Introduction: The clinical records of 190 patients with schizophrenia who discontinued clozapine between 1990 and 2012 in the county of Northamptonshire were examined, in an attempt to answer the following questions. Why do patients stop clozapine? What do physicians prescribe as an alternative? What is the mortality in this patient group?
Methods: Patients' data were extracted using their electronic records, then analysed using descriptive statistical methods.
Results: Non-compliance with treatment, or with the mandatory white blood cell monitoring, was the most common reason (55.3%) for clozapine cessation, followed by neutropaenia and other adverse effects (25.2%). Death (mean age 48 years) was the third most common reason (10%), with respiratory infections accounting for more than a quarter of the deaths. 13% of the patients had died (mean age 49 years) at some point following clozapine discontinuation. In terms of the alternative antipsychotic prescribing, olanzapine was the most commonly prescribed (37.1%) drug in patients who were still under the care of the local psychiatric service (n=121), at the time of data extraction. Clozapine had been reinstated in 19% of these patients.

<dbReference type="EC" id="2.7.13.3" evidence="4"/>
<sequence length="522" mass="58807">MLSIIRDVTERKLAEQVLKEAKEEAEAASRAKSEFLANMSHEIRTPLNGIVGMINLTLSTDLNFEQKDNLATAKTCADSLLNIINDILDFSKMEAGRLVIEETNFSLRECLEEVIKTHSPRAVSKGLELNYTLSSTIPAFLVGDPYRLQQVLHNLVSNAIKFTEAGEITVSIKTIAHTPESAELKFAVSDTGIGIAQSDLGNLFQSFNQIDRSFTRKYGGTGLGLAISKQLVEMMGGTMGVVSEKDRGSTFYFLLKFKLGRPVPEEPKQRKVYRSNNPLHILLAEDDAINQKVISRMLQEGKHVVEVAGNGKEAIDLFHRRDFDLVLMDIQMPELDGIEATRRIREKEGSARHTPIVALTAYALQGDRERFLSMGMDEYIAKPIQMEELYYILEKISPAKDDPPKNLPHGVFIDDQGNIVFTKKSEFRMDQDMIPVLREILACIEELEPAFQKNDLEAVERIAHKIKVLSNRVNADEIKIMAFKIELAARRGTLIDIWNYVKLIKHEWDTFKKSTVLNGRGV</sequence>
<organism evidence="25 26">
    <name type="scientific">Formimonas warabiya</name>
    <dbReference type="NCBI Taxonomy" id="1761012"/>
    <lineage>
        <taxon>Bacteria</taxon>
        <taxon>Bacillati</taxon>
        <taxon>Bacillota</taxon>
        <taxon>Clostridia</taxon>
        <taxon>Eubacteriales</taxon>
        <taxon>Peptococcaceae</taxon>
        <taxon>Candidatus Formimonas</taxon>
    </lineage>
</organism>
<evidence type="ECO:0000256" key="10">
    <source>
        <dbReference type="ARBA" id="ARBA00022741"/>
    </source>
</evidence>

Discussion: Our findings are generally consistent with previous studies, and they demonstrate the need for physicians to address their patients' concerns regarding clozapine treatment, and to effectively manage any adverse effects. Sialorrhea and constipation seem to be particularly of concern, as they may be linked to clozapine- related mortality. Olanzapine was the most commonly prescribed alternative to clozapine, which suggests that it may possibly have a role in refractory schizophrenia.
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